Are you keeping prospective customers out of your castle?
You have a number of ways to reach out to customers and communicate what you can do for them.
But how do those potential customers communicate with you? Do you make it easy or hard to get in touch with someone at your company?
Is the gangplank firmly closed?
You may be making it harder than you think for customers to reach you.
A lot of the FDM 300 work is still done over the phone, so I have plenty of experience contacting companies. I actually had better luck reaching people this year than in recent years.
But companies do erect barriers to communication by concocting complicated telephone menus that almost shout “please go away” to anyone trying to penetrate their castle.
Have you ever left a voice mail message in the “general voice mailbox”? I have, but I feel that opening the window and shouting the message outside would bring the same likelihood of a reply.
Speaking of shouting out the window, how likely are you to get a reply from a website that offers only “info@” emails as a means of communication?
I feel that this is another “please go away” message and I wonder if your customers feel the same way.
Recently, I saw one web site that invited an info@ email inquiry, but underneath gave a phone number, “in case no reply is received within five days.”
As Jim Lewis wrote in his Lean Journeys column last month, examine the process from the first contact of a potential client to the final official visit from a sales or service person.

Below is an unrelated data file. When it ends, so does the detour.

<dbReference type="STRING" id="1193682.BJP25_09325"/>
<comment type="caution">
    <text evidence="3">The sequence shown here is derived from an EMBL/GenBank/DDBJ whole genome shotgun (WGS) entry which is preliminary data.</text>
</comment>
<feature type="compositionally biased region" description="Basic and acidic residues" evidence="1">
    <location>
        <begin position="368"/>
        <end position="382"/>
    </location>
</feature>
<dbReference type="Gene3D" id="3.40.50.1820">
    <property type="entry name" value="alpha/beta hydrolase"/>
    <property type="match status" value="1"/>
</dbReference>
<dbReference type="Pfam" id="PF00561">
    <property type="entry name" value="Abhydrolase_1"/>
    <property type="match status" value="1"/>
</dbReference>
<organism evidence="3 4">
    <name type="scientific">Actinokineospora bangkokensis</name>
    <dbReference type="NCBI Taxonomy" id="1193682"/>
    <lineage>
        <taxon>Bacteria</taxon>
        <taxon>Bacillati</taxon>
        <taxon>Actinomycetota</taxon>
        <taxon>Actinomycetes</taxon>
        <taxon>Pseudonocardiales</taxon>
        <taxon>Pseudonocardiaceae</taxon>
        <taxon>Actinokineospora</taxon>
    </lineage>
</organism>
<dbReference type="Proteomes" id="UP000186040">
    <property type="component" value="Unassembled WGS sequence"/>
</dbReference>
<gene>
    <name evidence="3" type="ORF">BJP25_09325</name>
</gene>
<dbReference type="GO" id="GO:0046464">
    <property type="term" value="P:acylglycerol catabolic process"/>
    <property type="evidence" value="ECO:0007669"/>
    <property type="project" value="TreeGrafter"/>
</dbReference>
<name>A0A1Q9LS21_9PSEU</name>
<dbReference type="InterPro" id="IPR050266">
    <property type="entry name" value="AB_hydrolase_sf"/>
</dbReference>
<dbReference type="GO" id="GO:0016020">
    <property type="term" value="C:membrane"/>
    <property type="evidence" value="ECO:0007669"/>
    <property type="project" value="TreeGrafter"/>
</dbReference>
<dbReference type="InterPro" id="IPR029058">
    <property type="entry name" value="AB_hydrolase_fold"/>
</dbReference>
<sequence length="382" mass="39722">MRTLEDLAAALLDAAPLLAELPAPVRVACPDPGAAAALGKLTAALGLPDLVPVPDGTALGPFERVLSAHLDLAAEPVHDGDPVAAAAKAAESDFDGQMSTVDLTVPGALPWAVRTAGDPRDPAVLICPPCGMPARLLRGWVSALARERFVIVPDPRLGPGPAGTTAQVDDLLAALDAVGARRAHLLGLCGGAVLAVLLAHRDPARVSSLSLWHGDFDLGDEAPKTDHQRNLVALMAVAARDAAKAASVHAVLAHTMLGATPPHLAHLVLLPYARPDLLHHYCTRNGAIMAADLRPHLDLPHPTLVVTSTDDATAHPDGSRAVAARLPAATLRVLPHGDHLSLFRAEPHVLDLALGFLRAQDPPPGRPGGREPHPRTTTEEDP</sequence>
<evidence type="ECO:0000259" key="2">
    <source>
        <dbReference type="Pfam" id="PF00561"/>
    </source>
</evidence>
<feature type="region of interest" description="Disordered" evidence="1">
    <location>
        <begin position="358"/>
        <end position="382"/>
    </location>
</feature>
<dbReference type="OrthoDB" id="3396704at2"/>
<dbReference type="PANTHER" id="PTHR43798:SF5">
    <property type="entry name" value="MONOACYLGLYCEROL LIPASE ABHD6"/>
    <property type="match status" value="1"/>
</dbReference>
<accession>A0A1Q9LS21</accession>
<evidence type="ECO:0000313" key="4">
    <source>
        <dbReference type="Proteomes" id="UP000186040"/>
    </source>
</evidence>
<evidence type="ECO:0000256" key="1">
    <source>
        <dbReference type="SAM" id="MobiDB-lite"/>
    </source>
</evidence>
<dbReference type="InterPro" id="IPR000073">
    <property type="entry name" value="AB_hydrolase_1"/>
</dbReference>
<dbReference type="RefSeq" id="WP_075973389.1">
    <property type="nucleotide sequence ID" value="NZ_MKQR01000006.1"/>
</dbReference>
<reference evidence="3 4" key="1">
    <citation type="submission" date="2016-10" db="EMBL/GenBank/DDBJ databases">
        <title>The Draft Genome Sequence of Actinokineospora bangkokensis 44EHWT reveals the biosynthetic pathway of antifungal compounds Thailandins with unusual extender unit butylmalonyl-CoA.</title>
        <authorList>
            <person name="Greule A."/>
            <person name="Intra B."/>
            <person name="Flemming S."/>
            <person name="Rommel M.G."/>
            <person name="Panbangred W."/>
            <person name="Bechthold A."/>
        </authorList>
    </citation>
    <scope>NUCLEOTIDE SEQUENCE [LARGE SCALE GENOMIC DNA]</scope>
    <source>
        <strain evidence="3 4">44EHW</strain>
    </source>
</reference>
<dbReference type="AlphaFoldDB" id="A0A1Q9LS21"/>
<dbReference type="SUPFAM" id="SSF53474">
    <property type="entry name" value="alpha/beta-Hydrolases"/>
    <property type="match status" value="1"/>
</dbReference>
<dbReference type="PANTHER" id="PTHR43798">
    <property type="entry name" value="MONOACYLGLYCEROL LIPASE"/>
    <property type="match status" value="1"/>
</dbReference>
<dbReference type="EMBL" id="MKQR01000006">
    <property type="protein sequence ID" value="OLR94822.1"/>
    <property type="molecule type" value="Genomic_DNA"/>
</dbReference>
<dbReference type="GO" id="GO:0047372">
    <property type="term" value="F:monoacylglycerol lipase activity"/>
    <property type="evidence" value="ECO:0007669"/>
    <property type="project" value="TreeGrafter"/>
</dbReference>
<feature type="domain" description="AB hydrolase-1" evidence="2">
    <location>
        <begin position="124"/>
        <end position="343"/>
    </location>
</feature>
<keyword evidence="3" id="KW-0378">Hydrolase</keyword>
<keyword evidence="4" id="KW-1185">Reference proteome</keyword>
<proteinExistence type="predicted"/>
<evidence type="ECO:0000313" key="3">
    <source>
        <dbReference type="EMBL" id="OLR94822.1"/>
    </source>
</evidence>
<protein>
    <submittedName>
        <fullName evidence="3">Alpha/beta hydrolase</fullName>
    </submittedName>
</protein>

Many clients have personally seen a company’s product in a friend’s house, and that prompts a call, Lewis wrote. But increasingly, clients are discovering companies through the internet and by browsing a website. Often if a website is not user friendly, or out of date, a potential client will surmise that is likely the condition of the entire company.
Also, Lewis wrote that when the first call comes in, they should be greeted by a friendly voice that seems genuinely interested in helping. Each potential phone greeter should be educated in the use of the potential client interview sheet a company should have, not just the receptionist.
I’m not a big Facebook fan. I don’t “like” it for a number of reasons I won’t go into here. (Well, I will go into it. I like to use the internet rather than have the internet use me.)
It seemed to me that there were fewer companies with active Facebook content that they actually created than a year earlier. Some like it, some don’t.
One good thing about Facebook: It’s a good way to keep running updates on what your company is doing, and show that your company is active and alive. Birthday parties, special sales, open houses and charity functions are all great Facebook fare.
Of course, you could put all of this on your own web site, but few companies do. I’ve complained about this in the past. Companies have a news or “what’s new” tab, but often there’s nothing in it. Or, more noticeably, the most recent story is three years old.
There’s really been nothing new at your company since 2009?
How much of an effort would a prospective customer make to reach you? How much of an effort would you make?
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